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Innovation present likely to be all packaging

By Judith Sloan - posted Wednesday, 2 December 2015

Most people will be counting the number of sleeps until Christmas. I’m counting the number of sleeps until the innovation statement. I am expecting Father Innovation to have a sack full of taxpayer- funded goodies.

Hopefully, he also will offer some sensible advice.

Now some insightful readers may query the basis of a government issuing an innovation statement. Is this the equivalent of Canberra bureaucrats giving lessons in spontaneity?


When we consider the backgrounds of the responsible ministers, Christopher Pyne and Wyatt Roy, their combined years of experience in business is precisely zero. Arguably, neither would recognise an innovative proposition with commercial potential if it hit them in the face.

It has to be said that the Turnbull government’s foray into government-induced innovation didn’t started well. Check out these admissions from Pyne, recalling his initial conversation with Malcolm Turnbull.

“I’m quite an orthodox politician, quite conservative. Malcolm said: come up with some ideas to bring together a national innovation agenda.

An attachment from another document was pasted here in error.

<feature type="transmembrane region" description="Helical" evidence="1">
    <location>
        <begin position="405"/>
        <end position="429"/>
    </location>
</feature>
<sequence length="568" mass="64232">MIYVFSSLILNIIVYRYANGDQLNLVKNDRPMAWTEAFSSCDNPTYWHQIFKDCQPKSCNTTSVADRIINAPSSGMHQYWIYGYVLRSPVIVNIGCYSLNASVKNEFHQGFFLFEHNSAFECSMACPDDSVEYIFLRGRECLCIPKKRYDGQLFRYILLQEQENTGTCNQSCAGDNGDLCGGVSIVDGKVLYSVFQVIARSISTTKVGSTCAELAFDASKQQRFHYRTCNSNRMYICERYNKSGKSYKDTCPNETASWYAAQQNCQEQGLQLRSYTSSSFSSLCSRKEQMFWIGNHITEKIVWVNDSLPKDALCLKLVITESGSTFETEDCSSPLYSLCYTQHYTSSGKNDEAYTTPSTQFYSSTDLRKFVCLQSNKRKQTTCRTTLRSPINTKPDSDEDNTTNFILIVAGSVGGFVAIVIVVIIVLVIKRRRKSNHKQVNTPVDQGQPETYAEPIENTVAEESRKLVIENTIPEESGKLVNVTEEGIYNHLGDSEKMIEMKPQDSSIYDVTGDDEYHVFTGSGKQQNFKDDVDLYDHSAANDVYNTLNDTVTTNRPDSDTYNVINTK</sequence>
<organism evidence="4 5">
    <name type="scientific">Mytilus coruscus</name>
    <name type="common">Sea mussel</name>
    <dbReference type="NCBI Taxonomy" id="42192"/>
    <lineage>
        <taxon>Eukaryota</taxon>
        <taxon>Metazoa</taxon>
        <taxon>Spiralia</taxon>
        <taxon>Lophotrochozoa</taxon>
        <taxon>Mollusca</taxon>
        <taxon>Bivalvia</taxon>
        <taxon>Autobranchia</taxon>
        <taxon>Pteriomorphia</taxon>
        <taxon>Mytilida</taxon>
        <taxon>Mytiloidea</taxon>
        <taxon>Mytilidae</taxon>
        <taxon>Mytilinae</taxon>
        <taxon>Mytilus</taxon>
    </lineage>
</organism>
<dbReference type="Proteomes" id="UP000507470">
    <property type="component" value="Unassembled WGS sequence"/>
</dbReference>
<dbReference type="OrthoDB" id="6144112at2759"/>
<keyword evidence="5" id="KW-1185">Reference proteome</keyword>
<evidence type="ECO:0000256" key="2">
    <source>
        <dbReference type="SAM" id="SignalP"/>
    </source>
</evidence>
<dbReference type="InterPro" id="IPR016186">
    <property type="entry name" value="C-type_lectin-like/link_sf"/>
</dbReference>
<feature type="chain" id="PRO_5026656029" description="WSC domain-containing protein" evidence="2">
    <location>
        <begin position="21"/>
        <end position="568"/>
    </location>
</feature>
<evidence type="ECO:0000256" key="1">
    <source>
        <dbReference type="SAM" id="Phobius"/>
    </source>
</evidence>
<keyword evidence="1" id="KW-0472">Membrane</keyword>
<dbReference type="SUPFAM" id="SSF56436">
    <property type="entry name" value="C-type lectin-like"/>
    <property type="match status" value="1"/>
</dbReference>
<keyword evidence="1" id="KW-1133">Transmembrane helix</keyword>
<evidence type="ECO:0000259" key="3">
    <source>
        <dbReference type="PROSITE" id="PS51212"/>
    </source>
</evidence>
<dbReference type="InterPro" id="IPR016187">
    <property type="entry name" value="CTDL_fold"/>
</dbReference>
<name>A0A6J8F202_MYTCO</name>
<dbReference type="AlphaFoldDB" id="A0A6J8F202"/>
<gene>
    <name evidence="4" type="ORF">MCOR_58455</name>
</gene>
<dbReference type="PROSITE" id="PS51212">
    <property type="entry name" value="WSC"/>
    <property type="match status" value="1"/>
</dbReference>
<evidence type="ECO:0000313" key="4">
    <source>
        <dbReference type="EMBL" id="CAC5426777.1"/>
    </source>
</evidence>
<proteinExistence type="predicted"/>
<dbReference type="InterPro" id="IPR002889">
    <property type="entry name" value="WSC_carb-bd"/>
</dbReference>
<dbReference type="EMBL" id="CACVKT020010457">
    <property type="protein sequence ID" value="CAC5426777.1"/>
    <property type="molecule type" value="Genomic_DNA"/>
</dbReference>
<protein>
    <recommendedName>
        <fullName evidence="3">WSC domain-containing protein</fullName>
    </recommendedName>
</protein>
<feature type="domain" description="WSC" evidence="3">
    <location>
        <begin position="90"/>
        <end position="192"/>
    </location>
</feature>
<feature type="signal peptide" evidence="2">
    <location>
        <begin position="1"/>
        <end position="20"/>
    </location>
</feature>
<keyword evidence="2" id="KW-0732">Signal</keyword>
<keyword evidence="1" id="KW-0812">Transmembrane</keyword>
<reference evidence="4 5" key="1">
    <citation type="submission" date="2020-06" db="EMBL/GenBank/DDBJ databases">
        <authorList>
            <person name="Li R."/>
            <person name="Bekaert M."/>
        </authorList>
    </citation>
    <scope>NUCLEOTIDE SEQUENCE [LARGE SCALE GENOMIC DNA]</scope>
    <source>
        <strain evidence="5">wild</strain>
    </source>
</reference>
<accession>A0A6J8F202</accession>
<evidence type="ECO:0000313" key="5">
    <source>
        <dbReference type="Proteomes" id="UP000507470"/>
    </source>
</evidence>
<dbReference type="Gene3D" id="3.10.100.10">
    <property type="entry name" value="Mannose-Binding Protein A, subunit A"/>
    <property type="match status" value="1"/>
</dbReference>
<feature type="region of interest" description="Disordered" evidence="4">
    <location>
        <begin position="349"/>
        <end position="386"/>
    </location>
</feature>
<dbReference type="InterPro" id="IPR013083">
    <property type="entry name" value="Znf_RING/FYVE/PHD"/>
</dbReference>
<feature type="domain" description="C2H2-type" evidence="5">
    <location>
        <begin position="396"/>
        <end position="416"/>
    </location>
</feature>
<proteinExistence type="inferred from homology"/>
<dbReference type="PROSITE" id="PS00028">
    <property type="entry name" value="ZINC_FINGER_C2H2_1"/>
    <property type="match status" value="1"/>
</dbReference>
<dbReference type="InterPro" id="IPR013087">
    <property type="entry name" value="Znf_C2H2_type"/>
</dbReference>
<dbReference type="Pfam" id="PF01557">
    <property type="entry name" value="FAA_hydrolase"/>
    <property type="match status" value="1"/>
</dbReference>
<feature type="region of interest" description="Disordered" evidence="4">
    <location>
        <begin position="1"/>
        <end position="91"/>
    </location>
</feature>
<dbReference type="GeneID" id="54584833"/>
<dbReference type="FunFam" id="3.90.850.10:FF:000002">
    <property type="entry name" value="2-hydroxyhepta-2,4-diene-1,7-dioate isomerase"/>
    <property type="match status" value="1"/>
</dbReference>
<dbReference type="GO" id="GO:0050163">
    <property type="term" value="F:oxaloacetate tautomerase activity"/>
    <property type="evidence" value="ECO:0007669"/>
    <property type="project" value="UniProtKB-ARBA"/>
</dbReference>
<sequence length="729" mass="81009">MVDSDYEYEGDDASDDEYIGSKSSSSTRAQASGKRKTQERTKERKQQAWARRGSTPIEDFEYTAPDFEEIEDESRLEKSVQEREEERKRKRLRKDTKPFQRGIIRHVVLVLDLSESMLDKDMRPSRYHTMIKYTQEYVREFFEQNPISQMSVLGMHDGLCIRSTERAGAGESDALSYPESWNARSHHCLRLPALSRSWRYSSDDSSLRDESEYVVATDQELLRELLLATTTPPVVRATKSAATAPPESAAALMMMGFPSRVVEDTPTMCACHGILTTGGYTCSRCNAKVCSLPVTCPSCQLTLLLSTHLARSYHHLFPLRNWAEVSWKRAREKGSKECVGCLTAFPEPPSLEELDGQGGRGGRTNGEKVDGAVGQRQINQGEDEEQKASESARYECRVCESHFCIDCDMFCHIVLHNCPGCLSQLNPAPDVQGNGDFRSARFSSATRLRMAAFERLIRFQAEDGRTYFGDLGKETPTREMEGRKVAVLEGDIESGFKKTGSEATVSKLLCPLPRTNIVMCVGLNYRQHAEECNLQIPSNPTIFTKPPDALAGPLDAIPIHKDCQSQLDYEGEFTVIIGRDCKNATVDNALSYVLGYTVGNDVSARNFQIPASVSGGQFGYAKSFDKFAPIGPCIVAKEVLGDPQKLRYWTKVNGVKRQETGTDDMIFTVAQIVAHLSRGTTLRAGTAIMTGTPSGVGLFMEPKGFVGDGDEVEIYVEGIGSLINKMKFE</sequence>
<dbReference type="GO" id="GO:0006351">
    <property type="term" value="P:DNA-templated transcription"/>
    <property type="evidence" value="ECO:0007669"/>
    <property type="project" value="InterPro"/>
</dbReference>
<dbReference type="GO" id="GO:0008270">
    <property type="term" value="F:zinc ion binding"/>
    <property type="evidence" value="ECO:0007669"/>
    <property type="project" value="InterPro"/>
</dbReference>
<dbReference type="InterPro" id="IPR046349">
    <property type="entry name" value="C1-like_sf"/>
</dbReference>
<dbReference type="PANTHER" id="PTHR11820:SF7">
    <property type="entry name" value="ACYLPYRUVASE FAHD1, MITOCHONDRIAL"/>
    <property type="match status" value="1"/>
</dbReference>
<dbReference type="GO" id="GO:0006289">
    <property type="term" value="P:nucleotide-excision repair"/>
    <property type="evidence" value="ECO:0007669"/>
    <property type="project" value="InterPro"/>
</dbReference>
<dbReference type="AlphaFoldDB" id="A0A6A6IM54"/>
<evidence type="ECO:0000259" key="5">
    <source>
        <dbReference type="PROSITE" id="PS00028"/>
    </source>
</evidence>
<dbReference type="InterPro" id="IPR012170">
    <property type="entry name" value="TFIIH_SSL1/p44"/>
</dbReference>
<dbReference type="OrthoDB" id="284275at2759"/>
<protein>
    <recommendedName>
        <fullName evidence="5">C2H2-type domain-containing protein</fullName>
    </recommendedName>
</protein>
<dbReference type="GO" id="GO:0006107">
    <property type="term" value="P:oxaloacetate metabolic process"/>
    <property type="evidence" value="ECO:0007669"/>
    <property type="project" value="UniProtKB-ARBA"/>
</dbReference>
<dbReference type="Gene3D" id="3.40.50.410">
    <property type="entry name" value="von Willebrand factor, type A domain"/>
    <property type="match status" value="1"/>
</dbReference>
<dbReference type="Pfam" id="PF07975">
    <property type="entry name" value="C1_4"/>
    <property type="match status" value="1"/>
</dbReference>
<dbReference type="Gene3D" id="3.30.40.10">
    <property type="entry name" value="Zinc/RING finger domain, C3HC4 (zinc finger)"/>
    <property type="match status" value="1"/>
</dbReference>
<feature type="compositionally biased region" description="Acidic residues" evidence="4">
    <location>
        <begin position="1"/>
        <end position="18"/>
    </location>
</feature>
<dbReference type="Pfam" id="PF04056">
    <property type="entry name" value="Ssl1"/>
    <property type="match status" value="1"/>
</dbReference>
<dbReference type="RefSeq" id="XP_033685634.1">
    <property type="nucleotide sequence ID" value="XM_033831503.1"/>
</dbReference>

“After our first meeting he said: ‘That’s great, but I’d like you to release your inner revolutionary.’ I said: that will cost money. He said: ‘Let me worry about the money, you get on with the ideas.’

“That’s very exciting for a cabinet minister, I can tell you, when everyone else is being asked to tighten (their) belts.”

Oh dear. National innovation agenda? Hidden revolutionary? Don’t worry about the money?


And whether a trip to Israel taken by Roy really counts as contributing to the national innovation agenda is debatable. The trouble with these fact-finding missions is that there tends to be more spin than substance, more hype than useful lessons.

Don’t get me wrong — I think the Israel experience is a very interesting one.

In many ways, Israel operates a war economy. The fact it has been able to leverage off compulsory military conscription, a large defence industry and a workforce with deep technical and scientific skills to create new companies (indeed, industries) is testament to the resilience and inventiveness of Israeli citizens.

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This article was first published in The Australian.

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About the Author

Judith Sloan is Honorary Professorial Fellow at the Melbourne Institute of Applied Economic and Social Research at the University of Melbourne.

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